Thanksgiving travelers load planes, trains, buses and cars

Busy airports, congested roads and trains, and wet, foggy weather in some parts of the country on Sunday made the trip home that much longer for Thanksgiving travelers.

With the Air Transport Association predicting a record 2.24 million passengers, airport officials were bracing for the worst.

''They're all coming back at the same time,'' said Nancy Castles, spokeswoman for Los Angeles International Airport.

She said 205,000 passengers were expected Sunday, up from the estimated 195,000 to 200,000 on the day a year ago.

''It's because the economy is good and people are traveling more,'' Castles said.

San Francisco International Airport also was expecting a deluge of passengers. In the morning, fog forced cancellation of 20 flights and delayed others up to 2 hours.

''We're still going to be seeing the effects of this at midnight tonight. It's just not going to catch up,'' said airport duty manager Denis Richardson.

Things didn't go well for Travis Everhardus, who sat amid a pile of bags next to a United service desk at Chicago's O'Hare International Airport. He arrived from Charlotte, N.C., only to find that his flight home to Kalamazoo, Mich., had been canceled, apparently due to fog.

''I'm a little frustrated,'' Everhardus said.

Most delays at Logan International Airport in Boston were about 90 minutes, with longer hold-ups on some flights between city and the West Coast, New York and Chicago.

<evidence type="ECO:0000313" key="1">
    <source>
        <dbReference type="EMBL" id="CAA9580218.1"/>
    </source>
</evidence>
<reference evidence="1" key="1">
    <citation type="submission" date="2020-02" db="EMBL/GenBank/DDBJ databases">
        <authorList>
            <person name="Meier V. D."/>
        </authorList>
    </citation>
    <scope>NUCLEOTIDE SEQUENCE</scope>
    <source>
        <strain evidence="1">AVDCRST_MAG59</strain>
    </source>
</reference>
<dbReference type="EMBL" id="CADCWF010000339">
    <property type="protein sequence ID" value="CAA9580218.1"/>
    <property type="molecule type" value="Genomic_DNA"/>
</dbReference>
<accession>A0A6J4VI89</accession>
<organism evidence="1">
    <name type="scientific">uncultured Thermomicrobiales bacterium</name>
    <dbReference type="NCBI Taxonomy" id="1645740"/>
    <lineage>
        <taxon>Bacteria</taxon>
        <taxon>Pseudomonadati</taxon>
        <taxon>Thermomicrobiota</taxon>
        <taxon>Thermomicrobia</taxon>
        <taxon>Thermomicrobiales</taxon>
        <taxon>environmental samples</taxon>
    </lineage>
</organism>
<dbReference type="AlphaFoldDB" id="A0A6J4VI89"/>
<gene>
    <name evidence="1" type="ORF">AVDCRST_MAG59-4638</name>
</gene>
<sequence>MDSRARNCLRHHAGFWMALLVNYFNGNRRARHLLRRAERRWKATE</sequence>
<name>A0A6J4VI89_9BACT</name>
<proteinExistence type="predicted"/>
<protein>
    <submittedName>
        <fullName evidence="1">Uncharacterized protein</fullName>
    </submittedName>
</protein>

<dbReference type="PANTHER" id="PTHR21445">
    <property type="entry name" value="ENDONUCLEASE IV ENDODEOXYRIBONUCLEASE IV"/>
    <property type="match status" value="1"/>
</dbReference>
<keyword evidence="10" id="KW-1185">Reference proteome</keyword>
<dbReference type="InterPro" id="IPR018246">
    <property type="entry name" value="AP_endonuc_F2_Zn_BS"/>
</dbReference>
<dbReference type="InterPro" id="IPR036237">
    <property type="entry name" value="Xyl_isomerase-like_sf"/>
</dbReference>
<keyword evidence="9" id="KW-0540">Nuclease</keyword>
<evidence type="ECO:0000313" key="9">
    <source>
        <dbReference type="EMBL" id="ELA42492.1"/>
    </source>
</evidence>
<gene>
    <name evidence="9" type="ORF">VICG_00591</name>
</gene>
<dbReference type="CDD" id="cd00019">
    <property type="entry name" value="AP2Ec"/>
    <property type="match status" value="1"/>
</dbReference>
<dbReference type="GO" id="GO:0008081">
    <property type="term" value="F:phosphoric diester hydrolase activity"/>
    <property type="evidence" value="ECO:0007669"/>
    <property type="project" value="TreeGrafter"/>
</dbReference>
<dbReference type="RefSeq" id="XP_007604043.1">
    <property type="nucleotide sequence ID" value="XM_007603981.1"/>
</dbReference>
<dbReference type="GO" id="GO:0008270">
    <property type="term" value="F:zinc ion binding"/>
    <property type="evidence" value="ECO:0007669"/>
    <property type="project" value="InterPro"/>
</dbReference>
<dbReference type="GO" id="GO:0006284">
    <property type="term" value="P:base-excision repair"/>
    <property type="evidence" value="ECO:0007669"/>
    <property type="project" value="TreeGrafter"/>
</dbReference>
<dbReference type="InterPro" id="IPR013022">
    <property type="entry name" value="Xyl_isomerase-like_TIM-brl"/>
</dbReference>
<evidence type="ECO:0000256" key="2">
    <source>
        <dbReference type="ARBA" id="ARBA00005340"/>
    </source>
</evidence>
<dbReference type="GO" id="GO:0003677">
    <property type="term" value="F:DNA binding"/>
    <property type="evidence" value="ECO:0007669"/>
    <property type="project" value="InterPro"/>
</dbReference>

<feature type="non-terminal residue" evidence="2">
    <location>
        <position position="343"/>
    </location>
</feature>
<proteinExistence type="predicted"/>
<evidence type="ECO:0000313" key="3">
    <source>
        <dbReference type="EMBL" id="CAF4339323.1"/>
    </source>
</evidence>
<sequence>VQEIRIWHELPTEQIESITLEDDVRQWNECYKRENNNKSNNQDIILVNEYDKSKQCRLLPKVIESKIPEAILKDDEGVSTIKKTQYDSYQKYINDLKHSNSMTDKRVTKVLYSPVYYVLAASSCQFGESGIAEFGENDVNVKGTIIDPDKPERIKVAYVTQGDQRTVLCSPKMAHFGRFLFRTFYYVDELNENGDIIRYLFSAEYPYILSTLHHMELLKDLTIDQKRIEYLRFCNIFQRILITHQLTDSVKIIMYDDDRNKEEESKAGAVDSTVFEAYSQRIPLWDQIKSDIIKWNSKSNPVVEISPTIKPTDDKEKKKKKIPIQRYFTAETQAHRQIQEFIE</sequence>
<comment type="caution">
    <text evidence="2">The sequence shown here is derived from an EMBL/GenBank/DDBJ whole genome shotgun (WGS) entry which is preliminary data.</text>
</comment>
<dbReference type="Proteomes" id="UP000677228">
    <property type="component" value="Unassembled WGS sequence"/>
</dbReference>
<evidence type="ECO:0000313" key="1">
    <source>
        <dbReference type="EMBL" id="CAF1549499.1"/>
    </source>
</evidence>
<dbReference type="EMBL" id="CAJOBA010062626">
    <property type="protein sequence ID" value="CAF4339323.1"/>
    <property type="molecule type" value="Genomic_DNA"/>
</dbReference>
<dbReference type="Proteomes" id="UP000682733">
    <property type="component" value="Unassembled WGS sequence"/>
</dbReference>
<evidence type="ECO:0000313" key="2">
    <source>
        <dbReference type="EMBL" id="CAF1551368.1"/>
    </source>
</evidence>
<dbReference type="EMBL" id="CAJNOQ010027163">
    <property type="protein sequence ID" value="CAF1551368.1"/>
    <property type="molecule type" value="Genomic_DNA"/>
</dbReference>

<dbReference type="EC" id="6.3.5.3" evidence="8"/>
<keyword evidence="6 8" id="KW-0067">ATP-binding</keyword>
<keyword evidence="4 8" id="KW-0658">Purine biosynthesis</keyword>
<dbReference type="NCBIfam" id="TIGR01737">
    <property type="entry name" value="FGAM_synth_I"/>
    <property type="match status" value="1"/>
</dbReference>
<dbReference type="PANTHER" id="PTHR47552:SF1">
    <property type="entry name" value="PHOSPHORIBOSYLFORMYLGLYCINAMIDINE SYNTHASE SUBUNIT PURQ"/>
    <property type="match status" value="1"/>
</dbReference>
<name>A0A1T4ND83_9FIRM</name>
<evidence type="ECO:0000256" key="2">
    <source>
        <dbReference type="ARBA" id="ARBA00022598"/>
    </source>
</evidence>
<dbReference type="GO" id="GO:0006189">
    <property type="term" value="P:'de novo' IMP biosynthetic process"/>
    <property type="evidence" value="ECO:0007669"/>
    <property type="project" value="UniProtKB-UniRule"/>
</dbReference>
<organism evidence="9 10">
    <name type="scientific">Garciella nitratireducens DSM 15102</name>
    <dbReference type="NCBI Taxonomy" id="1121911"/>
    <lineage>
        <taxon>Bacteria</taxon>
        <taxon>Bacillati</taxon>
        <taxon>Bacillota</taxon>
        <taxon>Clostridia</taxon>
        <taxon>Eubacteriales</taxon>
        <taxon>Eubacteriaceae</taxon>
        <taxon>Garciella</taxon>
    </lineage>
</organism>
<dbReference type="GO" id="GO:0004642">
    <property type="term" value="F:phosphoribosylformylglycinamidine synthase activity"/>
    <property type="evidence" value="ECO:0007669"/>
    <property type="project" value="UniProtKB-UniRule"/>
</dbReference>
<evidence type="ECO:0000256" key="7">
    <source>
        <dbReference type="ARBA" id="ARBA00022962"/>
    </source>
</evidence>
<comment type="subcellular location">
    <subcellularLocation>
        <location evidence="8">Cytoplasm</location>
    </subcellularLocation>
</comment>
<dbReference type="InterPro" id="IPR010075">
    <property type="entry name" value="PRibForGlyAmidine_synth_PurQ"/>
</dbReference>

''Considering the weather, we've been very lucky,'' said Jose Juves, spokesman for the Massachusetts Ports Authority.

It was easy sailing for other travelers despite the threat of cancellations due to labor strife at United Airlines.

''It's been smooth so far,'' said Amy Wang, 26, before she boarded a flight from foggy Chicago to sunny San Diego.

Mechanics for both United and Northwest Airlines, which also had some delays and cancelations, are seeking new labor contracts.

United Airlines spokesman Andy Plews said there had been 31 cancellations - 24 of them related to maintenance - out of 2,300 flights systemwide.

No major delays were reported at airports in Miami, Atlanta and Seattle. And travelers were pleasantly surprised by the lack of long lines at Boston's Logan.

Katie Loosigian got to the airport four hours early for her 1 p.m. flight to Dayton, Ohio - just in case. But she was parked, checked in and ready to board her flight with hours to spare.

''I couldn't believe it when I heard,'' she said. ''But this has been great so far.''

''It's not nearly as bad as it used to be,'' said Linda Murray, a ticket salesperson with United Airlines. ''People seem to have learned to leave a day earlier or a day later. So far, so good.''

Sleet and freezing rain surprised homebound travelers in New England.

More than 60 accidents - some with serious injuries - were reported on the Maine Turnpike, Interstate 295 and other major highways.

In New Hampshire, state police said more than 30 accidents had been reported by early afternoon on black-ice-coated highways.

Freezing rain also wreaked havoc on Rhode Island roads where dozens of wrecks resulting in about 15 injuries were reported around the state.

Amtrak spokeswoman Cecilia Cummings said there were no major delays or problems on its rail lines.

''We've taken precautions,'' she said. ''In the northeast alone, we added 40 extra trains to our service.''

A record 38.9 million Americans - 4 percent more than last year - were expected to travel at least 100 miles from home for the holiday, according to the American Automobile Association.


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